One of my favorite parts about living in the Nashville area is the songwriter venues. For fear of neglecting one or showing preferential treatment to another, I will talk in general about these relatively small settings where songwriter-singers come nightly to bare their souls and share their songs with any and all who will listen.  

Now, any writer would like to pen the monster hit that pays off the mortgage or underwrites the songwriting addiction for years.  But the primal satisfaction comes in articulating a slice of life in such a way that people feel a connection. No easy task.  Religion (re-ligio), in the literal sense, is something that “ties us back together.”  We are fragmented in too many ways to mention, and religion is ultimately about bringing us back together. (Good luck with that.)  A great song is a religious experience.  It’s very cool when you’re in a room and you realize the room has become one around a song.

A songwriter “round” usually includes three to four writers sharing three or more songs each.  Fun, serious, familiar, brand new—song selection is totally up to the writer.  For me, the challenge of participating in a writer’s round is not the performance—it’s picking the right songs.

Factor-in the room.  Is it a focused listening venue where people come to hear songs, or is it a restaurant/bar setting with lots of distractions?  Consider the other writers.  Are they singing all ballads or all up-tempo pieces?  A little variety might be nice for the listeners’ sake.  Think about the audience demographic.  Is it old, young, college, other  (key question: what do they have on their i-pods…or their 8-track tape decks? :)) Now pick your songs.

A monster hit in one room may well be “da bomb” in another–and not in a good way.

The song selection process can be a cool metaphor for life.  Picking the right word for the right moment.  Knowing what conversations to have with which people.  Cultivating friendships that will be in the best interest of all.  Picking the right college…the right vocation…the right place to raise the kids… the right church or faith community…the right dream.

The magic is in the song selection…

So, choose wisely, Grasshopper.

Keith — 3/11/2013

 

Modes and Mortals

I haven’t blogged for a couple of weeks.  Reason?  I’m working on a new CD project and my brain has been in a different room—literally and figuratively.  I write in one room and record in another.  Can’t be two places at once—physically, mentally or emotionally.  And that’s not a bad thing.

The recording process involves lots of numbers, meters, mixes and cables—and countless decisions, great and small.  Even the playing and singing are different in record mode.  It has to be just so, because once mastered and replicated, it is what it is.  The artist mode can generally be summed up in a phrase, “going with the flow.”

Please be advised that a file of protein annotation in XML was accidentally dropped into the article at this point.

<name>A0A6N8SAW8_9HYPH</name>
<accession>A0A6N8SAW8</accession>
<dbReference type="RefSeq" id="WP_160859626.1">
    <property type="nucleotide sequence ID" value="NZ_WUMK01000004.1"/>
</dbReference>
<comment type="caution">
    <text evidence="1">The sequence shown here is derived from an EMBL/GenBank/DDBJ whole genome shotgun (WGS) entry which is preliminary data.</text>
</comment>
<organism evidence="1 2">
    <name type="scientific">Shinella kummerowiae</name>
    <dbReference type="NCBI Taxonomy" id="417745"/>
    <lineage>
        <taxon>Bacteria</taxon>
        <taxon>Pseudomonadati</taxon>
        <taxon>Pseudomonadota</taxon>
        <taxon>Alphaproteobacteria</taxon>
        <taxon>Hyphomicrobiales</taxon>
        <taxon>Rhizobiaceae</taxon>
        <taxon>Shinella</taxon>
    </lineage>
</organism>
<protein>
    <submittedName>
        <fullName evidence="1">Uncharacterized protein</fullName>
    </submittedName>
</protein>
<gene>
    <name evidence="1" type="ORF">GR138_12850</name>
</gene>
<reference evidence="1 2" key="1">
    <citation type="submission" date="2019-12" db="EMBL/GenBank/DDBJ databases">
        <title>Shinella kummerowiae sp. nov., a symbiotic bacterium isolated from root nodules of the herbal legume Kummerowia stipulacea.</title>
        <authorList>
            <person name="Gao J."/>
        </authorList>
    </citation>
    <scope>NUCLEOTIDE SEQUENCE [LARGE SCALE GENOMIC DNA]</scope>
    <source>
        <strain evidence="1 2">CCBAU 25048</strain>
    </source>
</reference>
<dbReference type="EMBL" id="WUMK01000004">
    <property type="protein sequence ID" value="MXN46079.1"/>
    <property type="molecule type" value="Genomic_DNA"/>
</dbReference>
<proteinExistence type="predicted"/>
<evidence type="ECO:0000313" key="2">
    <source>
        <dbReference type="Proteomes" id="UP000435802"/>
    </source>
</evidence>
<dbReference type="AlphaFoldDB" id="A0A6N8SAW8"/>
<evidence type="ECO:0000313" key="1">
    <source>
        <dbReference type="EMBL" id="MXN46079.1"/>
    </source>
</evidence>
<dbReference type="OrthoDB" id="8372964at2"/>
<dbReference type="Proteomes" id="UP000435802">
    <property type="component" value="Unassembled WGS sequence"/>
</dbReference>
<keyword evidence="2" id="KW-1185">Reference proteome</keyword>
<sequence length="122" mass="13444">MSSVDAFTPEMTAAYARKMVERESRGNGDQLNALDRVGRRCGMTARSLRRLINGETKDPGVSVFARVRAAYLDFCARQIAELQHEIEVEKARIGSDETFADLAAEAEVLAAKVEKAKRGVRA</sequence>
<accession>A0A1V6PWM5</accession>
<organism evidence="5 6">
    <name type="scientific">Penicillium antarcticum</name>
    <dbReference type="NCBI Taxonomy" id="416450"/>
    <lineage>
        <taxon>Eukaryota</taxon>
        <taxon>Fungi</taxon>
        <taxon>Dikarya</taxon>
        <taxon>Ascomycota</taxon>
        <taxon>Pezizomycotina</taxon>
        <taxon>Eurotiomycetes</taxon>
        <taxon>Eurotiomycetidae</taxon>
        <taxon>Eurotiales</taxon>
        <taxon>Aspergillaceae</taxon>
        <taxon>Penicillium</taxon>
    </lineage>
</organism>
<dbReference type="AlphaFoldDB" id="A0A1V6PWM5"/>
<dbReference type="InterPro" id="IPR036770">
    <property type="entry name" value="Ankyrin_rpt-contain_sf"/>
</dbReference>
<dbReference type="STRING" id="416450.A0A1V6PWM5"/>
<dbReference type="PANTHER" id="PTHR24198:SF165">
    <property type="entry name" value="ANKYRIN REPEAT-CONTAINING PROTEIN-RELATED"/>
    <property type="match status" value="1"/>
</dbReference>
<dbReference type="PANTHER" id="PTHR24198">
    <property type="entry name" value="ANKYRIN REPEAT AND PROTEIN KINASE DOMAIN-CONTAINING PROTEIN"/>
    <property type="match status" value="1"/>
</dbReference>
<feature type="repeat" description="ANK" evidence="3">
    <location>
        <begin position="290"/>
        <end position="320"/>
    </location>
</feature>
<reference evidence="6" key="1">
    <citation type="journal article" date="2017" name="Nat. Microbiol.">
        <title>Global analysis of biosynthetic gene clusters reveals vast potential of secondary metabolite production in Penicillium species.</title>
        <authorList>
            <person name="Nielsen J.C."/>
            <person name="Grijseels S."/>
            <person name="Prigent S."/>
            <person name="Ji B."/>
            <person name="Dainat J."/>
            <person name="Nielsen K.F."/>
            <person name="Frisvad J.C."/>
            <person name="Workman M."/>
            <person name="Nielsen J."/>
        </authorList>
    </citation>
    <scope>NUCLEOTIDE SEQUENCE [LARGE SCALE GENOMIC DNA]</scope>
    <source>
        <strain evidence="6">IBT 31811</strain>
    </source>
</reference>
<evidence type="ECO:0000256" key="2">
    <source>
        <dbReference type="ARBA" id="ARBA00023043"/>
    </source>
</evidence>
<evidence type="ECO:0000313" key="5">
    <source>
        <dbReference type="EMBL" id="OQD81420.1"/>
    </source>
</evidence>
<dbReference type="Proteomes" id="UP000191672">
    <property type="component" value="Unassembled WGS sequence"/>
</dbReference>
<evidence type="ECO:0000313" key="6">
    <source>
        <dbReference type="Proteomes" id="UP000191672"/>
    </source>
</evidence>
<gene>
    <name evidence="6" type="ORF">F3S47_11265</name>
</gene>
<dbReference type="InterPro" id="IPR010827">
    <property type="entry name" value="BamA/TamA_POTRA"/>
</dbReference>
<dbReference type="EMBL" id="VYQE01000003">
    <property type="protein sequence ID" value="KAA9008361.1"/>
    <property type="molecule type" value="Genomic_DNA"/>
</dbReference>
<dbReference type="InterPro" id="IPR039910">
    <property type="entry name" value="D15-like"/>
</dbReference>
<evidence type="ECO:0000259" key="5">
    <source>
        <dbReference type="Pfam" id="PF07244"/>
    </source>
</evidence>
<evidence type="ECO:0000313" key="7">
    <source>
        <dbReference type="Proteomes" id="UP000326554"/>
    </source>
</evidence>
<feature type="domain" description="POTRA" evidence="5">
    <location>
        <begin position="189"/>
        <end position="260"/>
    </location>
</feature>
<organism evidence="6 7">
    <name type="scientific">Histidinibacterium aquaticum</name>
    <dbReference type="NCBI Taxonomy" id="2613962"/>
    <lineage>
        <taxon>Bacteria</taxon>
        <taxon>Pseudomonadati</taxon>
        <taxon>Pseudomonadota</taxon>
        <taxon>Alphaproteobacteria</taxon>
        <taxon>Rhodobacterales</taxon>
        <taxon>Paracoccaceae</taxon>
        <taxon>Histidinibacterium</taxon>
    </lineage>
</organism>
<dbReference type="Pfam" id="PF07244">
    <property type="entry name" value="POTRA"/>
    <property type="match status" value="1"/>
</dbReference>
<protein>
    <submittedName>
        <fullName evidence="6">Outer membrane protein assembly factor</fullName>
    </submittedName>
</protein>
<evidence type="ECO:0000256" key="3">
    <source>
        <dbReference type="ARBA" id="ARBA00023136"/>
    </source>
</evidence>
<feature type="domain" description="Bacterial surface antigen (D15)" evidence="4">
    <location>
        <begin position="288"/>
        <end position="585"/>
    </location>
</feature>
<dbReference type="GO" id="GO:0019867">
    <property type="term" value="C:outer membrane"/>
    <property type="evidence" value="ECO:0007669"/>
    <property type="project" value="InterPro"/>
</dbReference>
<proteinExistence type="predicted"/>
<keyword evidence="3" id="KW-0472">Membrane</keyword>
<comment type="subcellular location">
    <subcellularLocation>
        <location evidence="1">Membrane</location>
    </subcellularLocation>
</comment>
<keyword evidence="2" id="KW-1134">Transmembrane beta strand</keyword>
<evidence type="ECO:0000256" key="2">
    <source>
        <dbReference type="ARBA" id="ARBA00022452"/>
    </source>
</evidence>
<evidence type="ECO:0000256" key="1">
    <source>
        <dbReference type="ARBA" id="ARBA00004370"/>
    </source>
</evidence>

One day I asked acclaimed Alabama artist, Sarah Towery Carlisle, how she approached a new painting.  Wizened by experience and years, she said that her way was to sit down in front of the blank canvas with pallet and brushes–and  just begin painting.  Over time, she would paint and watch as the subject emerged.

Call them “modes”…capacities…rooms in our house of life.  We all have many. Role-wise, we are friend, spouse, parent, employee, teammate, student, etc.  Capacity-wise, we are thinker, feeler, judge, responder, reactor, talker, listener, etc.   I’m sure you could create your own lists.

Sometimes I feel guilty or inadequate because I can’t be all things to all people all the time.  Welcome to mortality. We have only so many minutes.  We can only be in one place at a time.  We can only listen—really listen—to one person at a time… read one book at a time… etc.

I love the words of Achilles (Brad Pitt) to Briseis, in the epic movie “Troy”.

“I’ll tell you a secret. Something they don’t teach you in your temple. The Gods envy us. They envy us because we’re mortal, because any moment might be our last. Everything is more beautiful because we’re doomed. You will never be lovelier than you are now. We will never be here again.”

Friend, do what you are doing now.  Do it the best you can. Enjoy the ride.  Tomorrow, if you are lucky, you will be in another mode and get to do something else.

Keith   2/04/2012

Post Navigation

Little Fears

Tales of humour, whimsy and courgettes

Holy Soup

with Thom Schultz

Hey Preacher!

everything I forgot to say on Sunday

Mind's Seat

Set your mind on the things above

JUMP FOR JOY Photo Project

capturing the joy of the human spirit - in mid air - around the world

AIKIDO-NO-SEKAI

Non-violence. Talking Peace. Everything Aikido.

Tony Romano

Songwriter

Songwriting Pro

Helping songwriters turn pro.

4 Worn Passports

Inspiring Family Gap Years and Independent Global Travel